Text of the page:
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The Gitega Solar Bakery Project : A case study by R20
By Denise Welch, Jini Sebakunzi, Carla O’Donnell & Gabrielle Rudolph | 5th July 2016 | Updated at 11:07
This case study illustrates the implementation of two solar-powered ovens in a local bakery in Gitega, Burundi. The Solar Bakery project aims to create sustainable employment opportunities, empower female entrepreneurs and reduce their vulnerability to poverty, reduce greenhouse gas emissions and deforestation, and stimulate international investment.
The technology being used is called the “Villager Sun Oven”, manufactured by a US-based company, Sun Oven International. The Villager Sun Oven is designed and built for durability and ease of use. It is highly adaptable to changing weather, as it can be rotated to face the sun, and comes with a propane back-up system to be used when it rains. In other words, the oven can be used in all weather conditions. The oven is mounted on a trailer making it easy to transport, and its collapsible reflectors make it secure for storage.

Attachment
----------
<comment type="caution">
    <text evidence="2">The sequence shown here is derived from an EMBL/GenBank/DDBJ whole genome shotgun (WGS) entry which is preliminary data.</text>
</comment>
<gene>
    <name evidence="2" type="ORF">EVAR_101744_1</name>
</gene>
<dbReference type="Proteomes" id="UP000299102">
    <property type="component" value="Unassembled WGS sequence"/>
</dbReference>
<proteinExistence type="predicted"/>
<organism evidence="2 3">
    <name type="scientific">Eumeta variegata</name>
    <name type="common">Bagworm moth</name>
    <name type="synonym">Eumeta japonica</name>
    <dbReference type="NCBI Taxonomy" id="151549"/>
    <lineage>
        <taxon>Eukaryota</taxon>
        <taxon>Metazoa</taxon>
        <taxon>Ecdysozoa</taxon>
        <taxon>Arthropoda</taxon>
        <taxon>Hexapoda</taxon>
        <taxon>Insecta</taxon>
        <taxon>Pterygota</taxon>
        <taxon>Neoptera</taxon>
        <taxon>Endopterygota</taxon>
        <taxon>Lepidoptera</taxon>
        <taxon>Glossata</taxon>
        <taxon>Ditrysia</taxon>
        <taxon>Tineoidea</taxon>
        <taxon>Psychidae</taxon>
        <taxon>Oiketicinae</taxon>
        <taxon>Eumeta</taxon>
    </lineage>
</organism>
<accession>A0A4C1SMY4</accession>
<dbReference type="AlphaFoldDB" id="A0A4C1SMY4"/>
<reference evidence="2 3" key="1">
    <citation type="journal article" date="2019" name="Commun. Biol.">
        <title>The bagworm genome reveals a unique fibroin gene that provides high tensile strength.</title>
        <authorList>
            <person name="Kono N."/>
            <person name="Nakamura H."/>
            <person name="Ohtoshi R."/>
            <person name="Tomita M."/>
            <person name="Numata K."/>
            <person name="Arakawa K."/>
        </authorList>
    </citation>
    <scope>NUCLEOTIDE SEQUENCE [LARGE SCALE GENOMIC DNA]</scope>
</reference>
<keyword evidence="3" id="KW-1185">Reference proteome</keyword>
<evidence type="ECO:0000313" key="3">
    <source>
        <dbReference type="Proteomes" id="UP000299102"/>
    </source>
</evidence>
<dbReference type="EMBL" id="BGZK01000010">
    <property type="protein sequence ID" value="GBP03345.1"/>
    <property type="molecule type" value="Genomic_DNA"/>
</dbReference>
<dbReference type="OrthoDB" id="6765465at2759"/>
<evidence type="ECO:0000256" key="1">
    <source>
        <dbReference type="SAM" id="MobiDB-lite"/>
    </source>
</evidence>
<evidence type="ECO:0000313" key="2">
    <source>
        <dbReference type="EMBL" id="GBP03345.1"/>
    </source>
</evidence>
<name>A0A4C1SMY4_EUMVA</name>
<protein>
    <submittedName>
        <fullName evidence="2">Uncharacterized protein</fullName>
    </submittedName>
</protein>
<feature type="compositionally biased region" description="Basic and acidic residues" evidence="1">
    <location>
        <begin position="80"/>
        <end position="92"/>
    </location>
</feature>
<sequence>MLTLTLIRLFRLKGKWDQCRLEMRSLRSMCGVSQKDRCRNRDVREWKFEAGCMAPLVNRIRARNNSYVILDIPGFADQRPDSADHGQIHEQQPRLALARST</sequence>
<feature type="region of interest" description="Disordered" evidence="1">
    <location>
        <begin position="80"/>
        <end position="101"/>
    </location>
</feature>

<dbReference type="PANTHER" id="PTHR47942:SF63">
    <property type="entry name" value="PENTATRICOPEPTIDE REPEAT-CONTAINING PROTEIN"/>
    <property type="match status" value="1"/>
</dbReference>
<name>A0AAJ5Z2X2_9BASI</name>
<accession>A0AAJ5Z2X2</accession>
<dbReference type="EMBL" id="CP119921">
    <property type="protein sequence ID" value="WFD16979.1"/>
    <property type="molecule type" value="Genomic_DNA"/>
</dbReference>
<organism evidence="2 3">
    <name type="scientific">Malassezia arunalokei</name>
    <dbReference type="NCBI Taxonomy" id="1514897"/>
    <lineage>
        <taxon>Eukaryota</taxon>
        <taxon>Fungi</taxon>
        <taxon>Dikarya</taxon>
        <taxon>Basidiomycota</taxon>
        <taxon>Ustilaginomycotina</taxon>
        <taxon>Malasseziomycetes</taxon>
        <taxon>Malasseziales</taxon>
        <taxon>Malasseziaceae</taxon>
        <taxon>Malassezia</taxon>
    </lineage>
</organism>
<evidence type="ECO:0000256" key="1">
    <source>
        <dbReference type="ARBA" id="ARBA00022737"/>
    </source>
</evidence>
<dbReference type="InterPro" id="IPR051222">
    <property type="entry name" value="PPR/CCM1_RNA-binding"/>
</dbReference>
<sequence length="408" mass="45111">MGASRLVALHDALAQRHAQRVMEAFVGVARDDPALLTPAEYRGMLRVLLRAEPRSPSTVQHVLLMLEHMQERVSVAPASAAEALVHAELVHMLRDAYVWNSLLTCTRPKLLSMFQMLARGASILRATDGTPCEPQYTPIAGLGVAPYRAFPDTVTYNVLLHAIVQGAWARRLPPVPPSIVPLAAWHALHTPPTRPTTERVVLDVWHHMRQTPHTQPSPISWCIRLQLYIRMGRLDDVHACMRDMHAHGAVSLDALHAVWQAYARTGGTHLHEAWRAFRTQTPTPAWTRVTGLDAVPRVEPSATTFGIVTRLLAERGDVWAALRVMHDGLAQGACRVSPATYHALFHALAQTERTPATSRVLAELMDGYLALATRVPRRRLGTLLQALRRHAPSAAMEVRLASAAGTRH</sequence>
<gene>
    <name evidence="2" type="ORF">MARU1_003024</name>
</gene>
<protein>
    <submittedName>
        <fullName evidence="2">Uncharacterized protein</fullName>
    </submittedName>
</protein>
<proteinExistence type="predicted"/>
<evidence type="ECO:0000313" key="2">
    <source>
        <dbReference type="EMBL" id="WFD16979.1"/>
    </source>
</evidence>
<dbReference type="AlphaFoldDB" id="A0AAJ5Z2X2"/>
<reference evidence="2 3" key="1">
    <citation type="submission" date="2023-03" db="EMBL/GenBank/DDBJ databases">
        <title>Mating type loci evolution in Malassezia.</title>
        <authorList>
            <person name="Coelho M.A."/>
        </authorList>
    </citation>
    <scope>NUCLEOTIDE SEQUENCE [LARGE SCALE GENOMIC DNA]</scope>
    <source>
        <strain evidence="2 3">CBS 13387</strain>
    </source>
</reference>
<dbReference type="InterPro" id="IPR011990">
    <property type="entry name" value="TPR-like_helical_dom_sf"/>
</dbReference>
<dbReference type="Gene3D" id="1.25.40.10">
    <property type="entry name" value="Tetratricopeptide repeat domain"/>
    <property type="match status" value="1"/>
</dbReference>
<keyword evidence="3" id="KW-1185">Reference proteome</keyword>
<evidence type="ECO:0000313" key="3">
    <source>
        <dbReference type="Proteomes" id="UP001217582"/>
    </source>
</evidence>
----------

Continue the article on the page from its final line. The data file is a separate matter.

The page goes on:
Each oven is capable of baking up to 500 bread loaves each day and allows the users to save over 150 tons of firewood each year, which results in the reduction of around 277 tons of greenhouse gas emissions annually. In Gitega, the most popular bread produced by the oven is 30% cheaper than regular bread sold elsewhere. The findings of a qualitative survey reveal that the bakers are generally much happier to be working in the bakery now that they are no longer ex-posed to harmful indoor smoke from using a wood-fired oven. The bakers also appreciate not having to walk long distances to collect fire wood. The bakers earn 30% more than they did when they worked as farm laborers during the temporary closure of the bakery.
Recruit an experienced local project manager to provide guidance and sup-port on: day-to-day management; implementing the new sales and market-ing strategy; as well as broadening the customer base to cater to commercial clients. Organize refresher business management courses for the bakers. Replicate and scale up the project to other communities in Africa.